Black startup founders broke records in 2021, raising $4.72 billion worth of venture capital, but what went up in the wake of protests over the murder of George Floyd came down in 2022. So far this year, Black founders have raised a little more than $2 billion in venture capital.
The third quarter alone produced just $187 million in venture capital for Black founders from 32 deals. That represents 0.12 percent of the $150.9 billion in venture capital raised in the third quarter — a “staggering decline,” wrote Dominic-Madori Davis, quoting numbers from Crunchbase and Pitchbook in a report for TechCrunch.
These numbers are not necessarily surprising, TechCrunch reported. “Investors often retreat to their networks amid economic downturns, taking fewer risks on (Black-owned)” startups.
However, this year’s funding decline is a troubling sign that as venture investors pull back, Black and other underrepresented entrepreneurs may feel the retraction most sharply, Crunchbase reported.
“’I hope future venture capital funding for Black founders matches the cultural impact Black Americans have on American life,’ one investor told me” Davis wrote in a tweet.
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Recent chaos in the venture capital market has taken a disproportionate toll on VC-backed startups, with Black leaders wiping out fundraising gains made in the wake of protests over George Floyd’s murder.
Black U.S. entrepreneurs raised record venture funding amounts in 2021. In the second quarter of 2021, Black founders took in $866 million according to Crunchbase data — almost double the previous year’s U.S. total. But in Q2 2022, Black-founded companies raised just $324 million, a 63-percent drop, according to Bloomberg.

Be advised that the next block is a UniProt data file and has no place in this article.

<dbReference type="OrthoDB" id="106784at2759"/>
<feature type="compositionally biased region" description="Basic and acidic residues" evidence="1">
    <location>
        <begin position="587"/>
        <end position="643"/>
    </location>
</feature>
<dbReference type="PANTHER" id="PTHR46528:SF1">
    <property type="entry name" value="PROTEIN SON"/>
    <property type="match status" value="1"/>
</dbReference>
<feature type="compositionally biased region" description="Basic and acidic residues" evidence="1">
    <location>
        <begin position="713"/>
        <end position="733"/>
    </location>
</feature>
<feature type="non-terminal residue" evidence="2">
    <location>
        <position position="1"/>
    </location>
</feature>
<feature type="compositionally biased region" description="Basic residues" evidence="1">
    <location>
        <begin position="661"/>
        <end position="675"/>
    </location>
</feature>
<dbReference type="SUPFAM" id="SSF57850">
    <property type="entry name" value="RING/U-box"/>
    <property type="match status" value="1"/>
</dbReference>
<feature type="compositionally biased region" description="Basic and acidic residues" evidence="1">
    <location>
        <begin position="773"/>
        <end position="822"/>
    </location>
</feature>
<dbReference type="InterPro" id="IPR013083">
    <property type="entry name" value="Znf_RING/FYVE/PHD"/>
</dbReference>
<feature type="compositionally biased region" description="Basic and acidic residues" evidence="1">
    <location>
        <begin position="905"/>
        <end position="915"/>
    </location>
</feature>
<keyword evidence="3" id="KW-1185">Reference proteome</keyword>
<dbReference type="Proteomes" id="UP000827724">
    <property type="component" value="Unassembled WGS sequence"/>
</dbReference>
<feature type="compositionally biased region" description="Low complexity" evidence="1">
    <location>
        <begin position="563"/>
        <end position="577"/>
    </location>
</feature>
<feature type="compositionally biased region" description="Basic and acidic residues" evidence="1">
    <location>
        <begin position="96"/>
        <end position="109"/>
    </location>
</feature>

While the VC industry as a whole saw a decline, it was not nearly as dramatic as the one facing Black founders. By comparison, overall VC funding in the US fell by 23 percent in the same period.
Declining funding for Black founders means fewer opportunities for entrepreneurs to break out in an industry known for being inaccessible to Black people. Of the 1,000 unicorn startups valued at $1 billion or more, only a handful have at least one Black founder or senior executive listed on their website, Bloomberg found in an analysis of companies compiled by CB Insights.
The percentage of funding going to Black founders has never exceeded 3 percent in the U.S. since Crunchbase started tracking the numbers.
Most venture capitalists don’t actually have “access” to the groups to which founders belong who are most likely to outperform, tweeted venture capitalist Del Johnson. “The lack of access is usually the fault of VCs who construct their funds to find low performing archetypes,” Johnson added.
In a recent Twitter thread, Johnson painted a picture of “a venture outperformer that is quite different than the standard VC archetype—one that skews much older, more female, and more Black, Latin and Asian than the current VC and founder class.”
“The best entrepreneurs (and investors) sit outside of current VC networks,” Johnson wrote. “They are disproportionately NOT the wealthy Stanford wiz kids we’ve been taught to envision…”
Johnson’s Twitter bio reads, “The Father of Modern Venture Capital. VC, Angel, LP. prev: @Google @Oracle @ucberkeley @Columbialaw Follow to learn how venture capital actually works.”